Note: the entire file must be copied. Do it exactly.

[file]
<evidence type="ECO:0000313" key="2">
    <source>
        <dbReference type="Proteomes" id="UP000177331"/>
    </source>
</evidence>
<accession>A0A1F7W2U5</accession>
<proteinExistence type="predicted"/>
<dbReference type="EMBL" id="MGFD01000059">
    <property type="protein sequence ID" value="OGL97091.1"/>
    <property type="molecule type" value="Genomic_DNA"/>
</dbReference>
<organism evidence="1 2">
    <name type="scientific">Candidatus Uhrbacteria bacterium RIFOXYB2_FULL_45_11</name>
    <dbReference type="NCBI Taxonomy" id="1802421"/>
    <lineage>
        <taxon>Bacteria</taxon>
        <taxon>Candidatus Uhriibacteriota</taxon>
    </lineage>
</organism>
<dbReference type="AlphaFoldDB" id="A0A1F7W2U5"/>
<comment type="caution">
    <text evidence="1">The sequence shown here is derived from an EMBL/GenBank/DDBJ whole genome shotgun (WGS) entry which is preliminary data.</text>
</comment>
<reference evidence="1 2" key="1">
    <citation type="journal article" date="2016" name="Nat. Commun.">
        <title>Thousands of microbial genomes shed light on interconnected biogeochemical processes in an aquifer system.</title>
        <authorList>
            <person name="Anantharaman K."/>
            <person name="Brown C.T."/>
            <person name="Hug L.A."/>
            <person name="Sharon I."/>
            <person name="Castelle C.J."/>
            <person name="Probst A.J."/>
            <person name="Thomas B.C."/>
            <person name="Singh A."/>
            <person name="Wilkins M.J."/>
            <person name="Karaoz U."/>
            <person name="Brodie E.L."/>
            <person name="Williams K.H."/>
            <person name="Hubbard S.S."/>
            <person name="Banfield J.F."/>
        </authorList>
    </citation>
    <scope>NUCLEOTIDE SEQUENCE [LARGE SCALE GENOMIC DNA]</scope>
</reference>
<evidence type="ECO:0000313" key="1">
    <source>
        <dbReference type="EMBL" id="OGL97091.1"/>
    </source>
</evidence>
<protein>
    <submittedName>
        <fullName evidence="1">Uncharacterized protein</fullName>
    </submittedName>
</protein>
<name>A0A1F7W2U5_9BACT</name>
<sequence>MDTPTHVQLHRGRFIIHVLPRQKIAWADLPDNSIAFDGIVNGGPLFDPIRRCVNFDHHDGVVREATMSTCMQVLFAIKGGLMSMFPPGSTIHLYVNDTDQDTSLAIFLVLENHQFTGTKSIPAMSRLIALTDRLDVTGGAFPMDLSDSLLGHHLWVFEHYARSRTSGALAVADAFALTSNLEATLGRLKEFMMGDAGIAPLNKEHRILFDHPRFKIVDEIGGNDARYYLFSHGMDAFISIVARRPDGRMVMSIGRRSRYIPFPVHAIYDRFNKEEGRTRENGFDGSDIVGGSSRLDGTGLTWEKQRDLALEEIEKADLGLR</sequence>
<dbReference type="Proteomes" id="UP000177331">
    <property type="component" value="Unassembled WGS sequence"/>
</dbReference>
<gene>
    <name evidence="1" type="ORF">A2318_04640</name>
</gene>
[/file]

<evidence type="ECO:0000313" key="2">
    <source>
        <dbReference type="Proteomes" id="UP000177331"/>
    </source>
</evidence>
<accession>A0A1F7W2U5</accession>
<proteinExistence type="predicted"/>
<dbReference type="EMBL" id="MGFD01000059">
    <property type="protein sequence ID" value="OGL97091.1"/>
    <property type="molecule type" value="Genomic_DNA"/>
</dbReference>
<organism evidence="1 2">
    <name type="scientific">Candidatus Uhrbacteria bacterium RIFOXYB2_FULL_45_11</name>
    <dbReference type="NCBI Taxonomy" id="1802421"/>
    <lineage>
        <taxon>Bacteria</taxon>
        <taxon>Candidatus Uhriibacteriota</taxon>
    </lineage>
</organism>
<dbReference type="AlphaFoldDB" id="A0A1F7W2U5"/>
<comment type="caution">
    <text evidence="1">The sequence shown here is derived from an EMBL/GenBank/DDBJ whole genome shotgun (WGS) entry which is preliminary data.</text>
</comment>
<reference evidence="1 2" key="1">
    <citation type="journal article" date="2016" name="Nat. Commun.">
        <title>Thousands of microbial genomes shed light on interconnected biogeochemical processes in an aquifer system.</title>
        <authorList>
            <person name="Anantharaman K."/>
            <person name="Brown C.T."/>
            <person name="Hug L.A."/>
            <person name="Sharon I."/>
            <person name="Castelle C.J."/>
            <person name="Probst A.J."/>
            <person name="Thomas B.C."/>
            <person name="Singh A."/>
            <person name="Wilkins M.J."/>
            <person name="Karaoz U."/>
            <person name="Brodie E.L."/>
            <person name="Williams K.H."/>
            <person name="Hubbard S.S."/>
            <person name="Banfield J.F."/>
        </authorList>
    </citation>
    <scope>NUCLEOTIDE SEQUENCE [LARGE SCALE GENOMIC DNA]</scope>
</reference>
<evidence type="ECO:0000313" key="1">
    <source>
        <dbReference type="EMBL" id="OGL97091.1"/>
    </source>
</evidence>
<protein>
    <submittedName>
        <fullName evidence="1">Uncharacterized protein</fullName>
    </submittedName>
</protein>
<name>A0A1F7W2U5_9BACT</name>
<sequence>MDTPTHVQLHRGRFIIHVLPRQKIAWADLPDNSIAFDGIVNGGPLFDPIRRCVNFDHHDGVVREATMSTCMQVLFAIKGGLMSMFPPGSTIHLYVNDTDQDTSLAIFLVLENHQFTGTKSIPAMSRLIALTDRLDVTGGAFPMDLSDSLLGHHLWVFEHYARSRTSGALAVADAFALTSNLEATLGRLKEFMMGDAGIAPLNKEHRILFDHPRFKIVDEIGGNDARYYLFSHGMDAFISIVARRPDGRMVMSIGRRSRYIPFPVHAIYDRFNKEEGRTRENGFDGSDIVGGSSRLDGTGLTWEKQRDLALEEIEKADLGLR</sequence>
<dbReference type="Proteomes" id="UP000177331">
    <property type="component" value="Unassembled WGS sequence"/>
</dbReference>
<gene>
    <name evidence="1" type="ORF">A2318_04640</name>
</gene>